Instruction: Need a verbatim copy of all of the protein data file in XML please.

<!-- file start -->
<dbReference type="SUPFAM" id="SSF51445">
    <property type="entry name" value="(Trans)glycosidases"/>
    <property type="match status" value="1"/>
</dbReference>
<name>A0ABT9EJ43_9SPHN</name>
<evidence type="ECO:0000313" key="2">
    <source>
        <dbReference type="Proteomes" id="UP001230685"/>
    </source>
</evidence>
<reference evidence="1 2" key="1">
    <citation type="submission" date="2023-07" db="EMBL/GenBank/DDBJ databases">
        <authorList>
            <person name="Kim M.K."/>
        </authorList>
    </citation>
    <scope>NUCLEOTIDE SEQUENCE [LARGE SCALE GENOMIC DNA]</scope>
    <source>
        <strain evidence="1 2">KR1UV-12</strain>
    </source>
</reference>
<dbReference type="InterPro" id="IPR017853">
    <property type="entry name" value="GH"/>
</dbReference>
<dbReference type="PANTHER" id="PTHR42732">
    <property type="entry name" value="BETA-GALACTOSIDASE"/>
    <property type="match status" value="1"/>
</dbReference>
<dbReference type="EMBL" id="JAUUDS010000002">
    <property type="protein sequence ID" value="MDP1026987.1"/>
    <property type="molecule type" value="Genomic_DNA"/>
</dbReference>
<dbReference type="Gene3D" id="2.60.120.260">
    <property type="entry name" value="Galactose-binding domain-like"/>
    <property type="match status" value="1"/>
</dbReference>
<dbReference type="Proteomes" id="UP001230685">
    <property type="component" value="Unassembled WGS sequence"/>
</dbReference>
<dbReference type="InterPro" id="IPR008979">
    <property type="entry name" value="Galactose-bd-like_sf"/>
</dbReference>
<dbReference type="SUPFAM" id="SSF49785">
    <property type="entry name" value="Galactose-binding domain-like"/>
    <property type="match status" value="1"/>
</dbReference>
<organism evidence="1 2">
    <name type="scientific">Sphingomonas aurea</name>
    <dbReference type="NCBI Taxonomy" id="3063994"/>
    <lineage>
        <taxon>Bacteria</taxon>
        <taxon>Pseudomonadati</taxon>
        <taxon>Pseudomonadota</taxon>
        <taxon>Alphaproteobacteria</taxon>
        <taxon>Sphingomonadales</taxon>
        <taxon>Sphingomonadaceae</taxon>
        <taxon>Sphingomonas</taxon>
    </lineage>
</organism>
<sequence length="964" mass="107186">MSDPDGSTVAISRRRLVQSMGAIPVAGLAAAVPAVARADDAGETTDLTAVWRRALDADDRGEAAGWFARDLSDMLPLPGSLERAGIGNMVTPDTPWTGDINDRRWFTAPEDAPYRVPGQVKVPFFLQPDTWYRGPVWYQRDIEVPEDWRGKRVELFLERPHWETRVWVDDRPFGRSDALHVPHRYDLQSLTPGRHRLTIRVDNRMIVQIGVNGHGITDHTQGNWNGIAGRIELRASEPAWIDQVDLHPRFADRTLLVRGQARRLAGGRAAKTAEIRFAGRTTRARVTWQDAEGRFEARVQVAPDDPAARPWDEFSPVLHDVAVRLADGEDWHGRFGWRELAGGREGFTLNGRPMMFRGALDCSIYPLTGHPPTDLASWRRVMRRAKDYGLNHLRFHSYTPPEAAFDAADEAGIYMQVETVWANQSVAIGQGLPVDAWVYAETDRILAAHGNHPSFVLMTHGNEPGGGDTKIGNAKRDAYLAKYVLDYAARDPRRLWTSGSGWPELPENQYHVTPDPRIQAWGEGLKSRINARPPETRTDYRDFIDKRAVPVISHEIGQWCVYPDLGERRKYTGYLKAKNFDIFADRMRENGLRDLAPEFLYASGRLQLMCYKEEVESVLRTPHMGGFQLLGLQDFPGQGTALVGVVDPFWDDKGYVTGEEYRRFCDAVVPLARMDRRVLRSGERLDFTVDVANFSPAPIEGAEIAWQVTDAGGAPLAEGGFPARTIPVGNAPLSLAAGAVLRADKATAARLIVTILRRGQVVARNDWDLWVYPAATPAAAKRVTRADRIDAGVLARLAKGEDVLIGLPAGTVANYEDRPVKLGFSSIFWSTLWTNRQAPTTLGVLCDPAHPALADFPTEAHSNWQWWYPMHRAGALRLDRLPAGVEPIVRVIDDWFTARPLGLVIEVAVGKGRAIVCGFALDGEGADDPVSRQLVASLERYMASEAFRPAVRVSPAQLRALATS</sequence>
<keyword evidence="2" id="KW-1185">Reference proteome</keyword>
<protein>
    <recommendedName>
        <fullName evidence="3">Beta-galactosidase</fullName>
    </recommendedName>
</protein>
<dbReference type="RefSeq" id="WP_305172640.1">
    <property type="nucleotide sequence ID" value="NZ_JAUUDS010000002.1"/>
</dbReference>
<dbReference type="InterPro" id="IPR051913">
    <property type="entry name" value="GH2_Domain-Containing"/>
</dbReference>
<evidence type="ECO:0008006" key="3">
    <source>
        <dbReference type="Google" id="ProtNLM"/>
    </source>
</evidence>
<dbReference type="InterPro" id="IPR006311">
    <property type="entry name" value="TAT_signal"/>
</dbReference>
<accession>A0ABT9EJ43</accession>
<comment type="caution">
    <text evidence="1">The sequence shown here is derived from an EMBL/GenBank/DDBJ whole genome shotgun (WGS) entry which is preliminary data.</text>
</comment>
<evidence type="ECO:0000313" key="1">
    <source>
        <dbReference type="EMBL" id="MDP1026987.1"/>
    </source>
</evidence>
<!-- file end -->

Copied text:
<dbReference type="SUPFAM" id="SSF51445">
    <property type="entry name" value="(Trans)glycosidases"/>
    <property type="match status" value="1"/>
</dbReference>
<name>A0ABT9EJ43_9SPHN</name>
<evidence type="ECO:0000313" key="2">
    <source>
        <dbReference type="Proteomes" id="UP001230685"/>
    </source>
</evidence>
<reference evidence="1 2" key="1">
    <citation type="submission" date="2023-07" db="EMBL/GenBank/DDBJ databases">
        <authorList>
            <person name="Kim M.K."/>
        </authorList>
    </citation>
    <scope>NUCLEOTIDE SEQUENCE [LARGE SCALE GENOMIC DNA]</scope>
    <source>
        <strain evidence="1 2">KR1UV-12</strain>
    </source>
</reference>
<dbReference type="InterPro" id="IPR017853">
    <property type="entry name" value="GH"/>
</dbReference>
<dbReference type="PANTHER" id="PTHR42732">
    <property type="entry name" value="BETA-GALACTOSIDASE"/>
    <property type="match status" value="1"/>
</dbReference>
<dbReference type="EMBL" id="JAUUDS010000002">
    <property type="protein sequence ID" value="MDP1026987.1"/>
    <property type="molecule type" value="Genomic_DNA"/>
</dbReference>
<dbReference type="Gene3D" id="2.60.120.260">
    <property type="entry name" value="Galactose-binding domain-like"/>
    <property type="match status" value="1"/>
</dbReference>
<dbReference type="Proteomes" id="UP001230685">
    <property type="component" value="Unassembled WGS sequence"/>
</dbReference>
<dbReference type="InterPro" id="IPR008979">
    <property type="entry name" value="Galactose-bd-like_sf"/>
</dbReference>
<dbReference type="SUPFAM" id="SSF49785">
    <property type="entry name" value="Galactose-binding domain-like"/>
    <property type="match status" value="1"/>
</dbReference>
<organism evidence="1 2">
    <name type="scientific">Sphingomonas aurea</name>
    <dbReference type="NCBI Taxonomy" id="3063994"/>
    <lineage>
        <taxon>Bacteria</taxon>
        <taxon>Pseudomonadati</taxon>
        <taxon>Pseudomonadota</taxon>
        <taxon>Alphaproteobacteria</taxon>
        <taxon>Sphingomonadales</taxon>
        <taxon>Sphingomonadaceae</taxon>
        <taxon>Sphingomonas</taxon>
    </lineage>
</organism>
<sequence length="964" mass="107186">MSDPDGSTVAISRRRLVQSMGAIPVAGLAAAVPAVARADDAGETTDLTAVWRRALDADDRGEAAGWFARDLSDMLPLPGSLERAGIGNMVTPDTPWTGDINDRRWFTAPEDAPYRVPGQVKVPFFLQPDTWYRGPVWYQRDIEVPEDWRGKRVELFLERPHWETRVWVDDRPFGRSDALHVPHRYDLQSLTPGRHRLTIRVDNRMIVQIGVNGHGITDHTQGNWNGIAGRIELRASEPAWIDQVDLHPRFADRTLLVRGQARRLAGGRAAKTAEIRFAGRTTRARVTWQDAEGRFEARVQVAPDDPAARPWDEFSPVLHDVAVRLADGEDWHGRFGWRELAGGREGFTLNGRPMMFRGALDCSIYPLTGHPPTDLASWRRVMRRAKDYGLNHLRFHSYTPPEAAFDAADEAGIYMQVETVWANQSVAIGQGLPVDAWVYAETDRILAAHGNHPSFVLMTHGNEPGGGDTKIGNAKRDAYLAKYVLDYAARDPRRLWTSGSGWPELPENQYHVTPDPRIQAWGEGLKSRINARPPETRTDYRDFIDKRAVPVISHEIGQWCVYPDLGERRKYTGYLKAKNFDIFADRMRENGLRDLAPEFLYASGRLQLMCYKEEVESVLRTPHMGGFQLLGLQDFPGQGTALVGVVDPFWDDKGYVTGEEYRRFCDAVVPLARMDRRVLRSGERLDFTVDVANFSPAPIEGAEIAWQVTDAGGAPLAEGGFPARTIPVGNAPLSLAAGAVLRADKATAARLIVTILRRGQVVARNDWDLWVYPAATPAAAKRVTRADRIDAGVLARLAKGEDVLIGLPAGTVANYEDRPVKLGFSSIFWSTLWTNRQAPTTLGVLCDPAHPALADFPTEAHSNWQWWYPMHRAGALRLDRLPAGVEPIVRVIDDWFTARPLGLVIEVAVGKGRAIVCGFALDGEGADDPVSRQLVASLERYMASEAFRPAVRVSPAQLRALATS</sequence>
<keyword evidence="2" id="KW-1185">Reference proteome</keyword>
<protein>
    <recommendedName>
        <fullName evidence="3">Beta-galactosidase</fullName>
    </recommendedName>
</protein>
<dbReference type="RefSeq" id="WP_305172640.1">
    <property type="nucleotide sequence ID" value="NZ_JAUUDS010000002.1"/>
</dbReference>
<dbReference type="InterPro" id="IPR051913">
    <property type="entry name" value="GH2_Domain-Containing"/>
</dbReference>
<evidence type="ECO:0008006" key="3">
    <source>
        <dbReference type="Google" id="ProtNLM"/>
    </source>
</evidence>
<dbReference type="InterPro" id="IPR006311">
    <property type="entry name" value="TAT_signal"/>
</dbReference>
<accession>A0ABT9EJ43</accession>
<comment type="caution">
    <text evidence="1">The sequence shown here is derived from an EMBL/GenBank/DDBJ whole genome shotgun (WGS) entry which is preliminary data.</text>
</comment>
<evidence type="ECO:0000313" key="1">
    <source>
        <dbReference type="EMBL" id="MDP1026987.1"/>
    </source>
</evidence>